Title: Percutaneous Lead Extraction in Patients with Large Vegetations: Limiting our Aspirations.Robert D. Schaller, DO11The Section of Cardiac Electrophysiology, Cardiovascular Division, Department of Medicine, Hospital of the University of Pennsylvania, Philadelphia, PennsylvaniaFunding: This work was supported in part by the Mark Marchlinski EP Research & Education FundKey words: Lead extraction, vegetation, pulmonary embolism, thrombus, aspirationDisclosures: NoneWord count: 1547Transvenous lead extraction (TLE) in the 1960’s involved orthopedic-style pulley systems that joined the exposed portion of the lead to progressively heavier weights hanging from the bed. Sustained tension on the lead was maintained until the patient experienced discomfort, ventricular arrhythmias, or noticeable resistance developed, and was maintained for minutes to days. The location of the lead within the chest was monitored with daily chest radiographs and the ensuingbang of the weight hitting the floor of the intensive care unit signified case conclusion; at which point the patient was assessed. Complications were erratic and included lead laceration and possible migration, injury to the tricuspid valve (TV), myocardial avulsion, tamponade, and death.1 Due to the immature nature of the procedure at that time, it was relegated to infectious indications including lead-related endocarditis, at that time referred to as “catheter fever”.Contemporary TLE has evolved into a highly refined practice with a multitude of tools and predictable results, and procedural indications that now span infection, venous occlusion, management of redundant leads, and access to magnetic resonance imaging.2Procedural imaging with computed tomography (CT) and real-time ultrasound-based tools have similarly changed the TLE experience with identification of adhesions, thrombi, vegetations, and complications.3 Large lead-related masses have historically caused angst due to the possibility of being sheared off by the extraction sheath and embolizing to the lung, and still represent a relative contraindication to percutaneous TLE.2In this issue of the Journal of Cardiovascular Electrophysiology , Giacopelli, et al.4 present the outcomes of 25 consecutive patients (mean age 64 years, 68% male) including 5 with pacemakers, 10 with implantable cardioverter-defibrillators, and 10 with cardiac resynchronization therapy devices, who underwent TLE with vegetations ≥10 mm on transesophageal echocardiography (TEE). Contrast-enhanced CT was performed before and after TLE with 18 (72%) patients showing subclinical pulmonary embolism (PE). Vegetation size (median of 17.5 mm and maximum of 30 mm) did not differ in those with and without PE (20.0 mm vs. 14.0 mm, p=0.116). Complete TLE success was achieved in all patients with 76% requiring advanced tools and 2 needing femoral snaring, and there were no significant procedural complications. In the group with pre-TLE PE, a post-TLE scan confirmed the presence of PE in only 14/18 (78%) and there were no patients with new PE formation. During a median follow-up period of 19.4 months, no re-infection of the new implanted systems was reported and there were 5 deaths (20%); with no differences between the groups. The authors concluded that subclinical PE was common in this clinical scenario but did not influence the complexity or safety of the procedure.Several aspects of this paper warrant comment. No data are reported on the size or location of the PEs nor the time between the first and second CT. It is possible that small PEs would not be identified on subsequent studies days after antibiotics had already been started. Patients also received acute and chronic anticoagulation if PE was identified, which in the setting of vegetations, is generally not indicated and could potentially lead to bleeding. The authors did not provide information regarding infectious pathogens or the timing of culture clearance, which could influence treatment. Additionally, it is unclear which patients received new CIED systems including the type and timing of reimplantation, which might influence subsequent infectious risk. A vascular occlusion balloon was not used in any patients in this report. While this tool is associated with a reduced risk of death in the setting of a superior vena cava laceration when used properly, it has also been shown to be thrombogenic during long dwell times,5 and use could impact post-operative CTs in future studies. Despite utilizing transthoracic echocardiography during TLE, neither TEE nor intracardiac echocardiography were used intraoperatively and thus no information regarding the precise location of the vegetations within the heart is known. Importantly, no information regarding the characteristics of the vegetations other than size was reported.Not all lead-related masses are created equal with two distinct sub-types previously described.6 The first is composed of thickened endocardium and fibrous tissue covering the leads and ultimately forming into connective tissue. These masses, commonly found on leads behind the TV, are caused by a vortical flow pattern leading to low shear stress on the lead surface and provoking neointimal hyperplasia,7 and range from small fibrous strands to large, smooth organized thrombus (Figure, left column). Despite their sterile nature, TLE in the setting of a large, mature thrombus could result in embolization and obstruction of the pulmonary artery resulting in symptomatic PE. The second type, frequently seen in the setting of infective endocarditis, is composed of inflammatory cells, platelets, adhesion molecules, fresh fibrin, and bacteria binding to coagulum and forming vegetations. They are typically longer, more likely to be multi-lobular, and commonly span several chambers of the heart (Figure, right column). These vegetations that are typically acute, with friable finger-like projections, characteristically break apart upon being sheared off during TLE, with reports showing low risk of symptomatic PE.8 Vegetations that are lobular, however, have been associated with worse outcomes.9Despite acute procedural success in the setting of lead-related vegetations, mortality rates at 1 year approach 25%.10 Indeed, despite successful TLE in this report, 20% of patients were dead at 1.5 years. Although complete understanding of the mechanism of these poor outcomes remains unknown, septic emboli, lung abscesses, and infected lead “ghosts” have been implicated.11 Vegetation removal prior to TLE has thus represented an appealing therapeutic option with reports of successful percutaneous aspiration prior to TLE showing promising results, albeit with unknown long-term benefit.12,13 Although the lack of new PEs after TLE in this report does not directly support the effort, cost, and added risk of such a strategy, “debulking” of infectious burden remains a tempting complementary treatment. Importantly, the acute safety of TLE with large vegetations in this study should not be extrapolated to chronic, large lead-related masses, which are more like to cause acute PE if embolized. While aspiration of these sterile masses prior to TLE is appealing from a procedural outcome perspective, their morphologic characteristics, and the imperfect, but evolving, aspiration sheaths currently available are limiting, and requires consideration of surgical extraction. Further advancements in aspiration catheter technology and the development of right ventricular outflow track filters might influence future management.TLE continues to represent the gold standard for the management of lead-related infection.2 Due to the extensive work of the pathfinders in the vanguard of procedural development, the sound of crashing weights has been supplanted by those that power advancing sheaths. Yet despite the safe and predictable nature of modern-day TLE, the sobering long-term mortality of patients with infectious indications remains out of proportion to acute procedural success. While infectious “debulking” continues to represent the most attractive and practical complementary option to address this incongruity, future studies should concentrate both on identification of mass characteristics that suggest success, as well as determining if long-term benefits exist above and beyond lead removal. However, if improvement in clinical outcomes that warrant this added cost and effort are not identified, we should likely limit our aspirations.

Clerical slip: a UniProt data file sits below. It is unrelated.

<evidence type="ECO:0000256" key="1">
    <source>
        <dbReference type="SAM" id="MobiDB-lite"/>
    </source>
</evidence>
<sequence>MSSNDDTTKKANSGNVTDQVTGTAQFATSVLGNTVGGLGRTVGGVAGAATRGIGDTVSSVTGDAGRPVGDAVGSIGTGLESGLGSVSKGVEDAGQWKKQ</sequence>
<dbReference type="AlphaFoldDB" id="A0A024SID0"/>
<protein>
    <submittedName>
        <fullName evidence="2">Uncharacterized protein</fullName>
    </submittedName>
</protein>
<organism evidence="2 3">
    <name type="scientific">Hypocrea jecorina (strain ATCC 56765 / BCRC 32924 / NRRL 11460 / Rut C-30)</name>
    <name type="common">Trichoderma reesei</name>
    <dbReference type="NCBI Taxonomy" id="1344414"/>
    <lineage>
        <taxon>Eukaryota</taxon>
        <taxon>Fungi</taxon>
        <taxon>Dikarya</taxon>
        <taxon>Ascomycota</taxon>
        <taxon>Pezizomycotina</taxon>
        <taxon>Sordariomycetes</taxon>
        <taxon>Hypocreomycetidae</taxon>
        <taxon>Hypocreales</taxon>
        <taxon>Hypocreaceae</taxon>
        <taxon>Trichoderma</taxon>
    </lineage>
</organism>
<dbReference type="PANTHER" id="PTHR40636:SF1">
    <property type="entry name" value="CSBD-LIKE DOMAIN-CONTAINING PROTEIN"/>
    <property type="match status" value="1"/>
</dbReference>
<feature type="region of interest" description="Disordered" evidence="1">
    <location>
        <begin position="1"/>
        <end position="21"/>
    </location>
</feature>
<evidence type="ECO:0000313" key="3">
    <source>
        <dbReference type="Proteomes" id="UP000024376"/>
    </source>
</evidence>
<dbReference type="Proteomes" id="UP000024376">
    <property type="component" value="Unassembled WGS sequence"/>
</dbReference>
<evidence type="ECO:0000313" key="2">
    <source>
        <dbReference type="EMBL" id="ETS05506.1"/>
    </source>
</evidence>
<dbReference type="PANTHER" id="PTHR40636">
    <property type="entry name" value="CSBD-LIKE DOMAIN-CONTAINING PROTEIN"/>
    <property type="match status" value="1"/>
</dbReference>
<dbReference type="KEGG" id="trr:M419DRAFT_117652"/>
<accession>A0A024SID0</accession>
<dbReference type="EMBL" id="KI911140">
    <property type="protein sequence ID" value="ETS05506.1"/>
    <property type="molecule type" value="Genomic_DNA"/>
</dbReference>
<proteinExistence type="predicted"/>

Background: The subcutaneous implantable-cardioverter defibrillator (S-ICD) is an appealing alternative to transvenous ICD systems. However, data on indications for S-ICD explantations are sparse. Objectives: To assess incidence and indications for S-ICD explantation at a large tertiary referral center. Methods: We conducted a retrospective study of all S-ICD explantations performed from 2014 to 2020. Data on demographics, comorbidities, implantation characteristics, and indications for explantation, were collected. Results: A total of 64 patients underwent S-ICD explantation during the study period. During that time, there were 410 S-ICD implantations at our institution of which 53 (12.9%) were explanted with a mean duration from implant to explant of 19.7±20.1 months. The mean age of the patients at explantation was 44.8±15.3 years, and 42% (n=27) were female. The indication for S-ICD implantation was primary prevention in 58% and secondary prevention in 42% of the patients. The most common reason for explantation was infection (32.8%) followed by abnormal sensing (25%) and need for pacing (18.8%). Those who underwent S-ICD explantation for pacing indications were significantly older (55.7±13.6 vs 42.3± 14.6 years, p = 0.005) with a wider QRS duration (111±19 ms vs 98±19 ms, p = 0.03) at device implantation compared to patients who underwent explantation for other indications. Conclusion: Incidence of S-ICD explantation in a large tertiary practice was 12.9%. While infection was the indication for a third of the explantations, a significant number were due to sensing abnormalities and need for pacing. These data may have implications for patient selection for S-ICD implantation.
Introduction: Conduction system pacing (CSP) has emerged as an ideal physiologic pacing strategy for patients with permanent pacing indications. We sought to evaluate the safety and feasibility of CSP in a consecutive series of unselected patients with congenital heart disease (CHD). Methods: Consecutive patients with CHD in which CSP was attempted were included. Safety and feasibility, implant tools and electrical parameters at implant and at follow-up were evaluated. Results: A total of 20 patients were included (10 with a previous device). Ten patients had complex forms of CHD, 9 moderate defects and 1 a simple defect. His bundle pacing (HBP) or left bundle branch area pacing (LBBAP) were achieved in all patients (10 HBP, 5 LBBP and 5 left ventricular septal pacing). Procedure times and fluoroscopy times were prolongued (126±82 min and 27±30 min, respectively). CSP lead implant times widely varied ranging from 4 to 115 minutes, (mean 31±28 min) and the use of multiple delivery sheaths was frequent (50%). The QRS width was reduced from 144±32 ms at baseline to 116±16 ms with CSP. Implant electrical parameters included: CSP pacing threshold 0.85±0.61V; R wave amplitude 9.8±9.2mV and pacing impedance 735±253 Ohms, and remained stable at a median follow-up of 478 days (IQR 225-567). Systemic ventricle systolic function and NYHA class (1.50±0.51 vs 1.10±0.31; p=0.008) significantly improved at follow-up. Lead revision was required in one patient at day-4. Conclusions: Permanent CSP is safe and feasible in patients with CHD although implant technique is complex.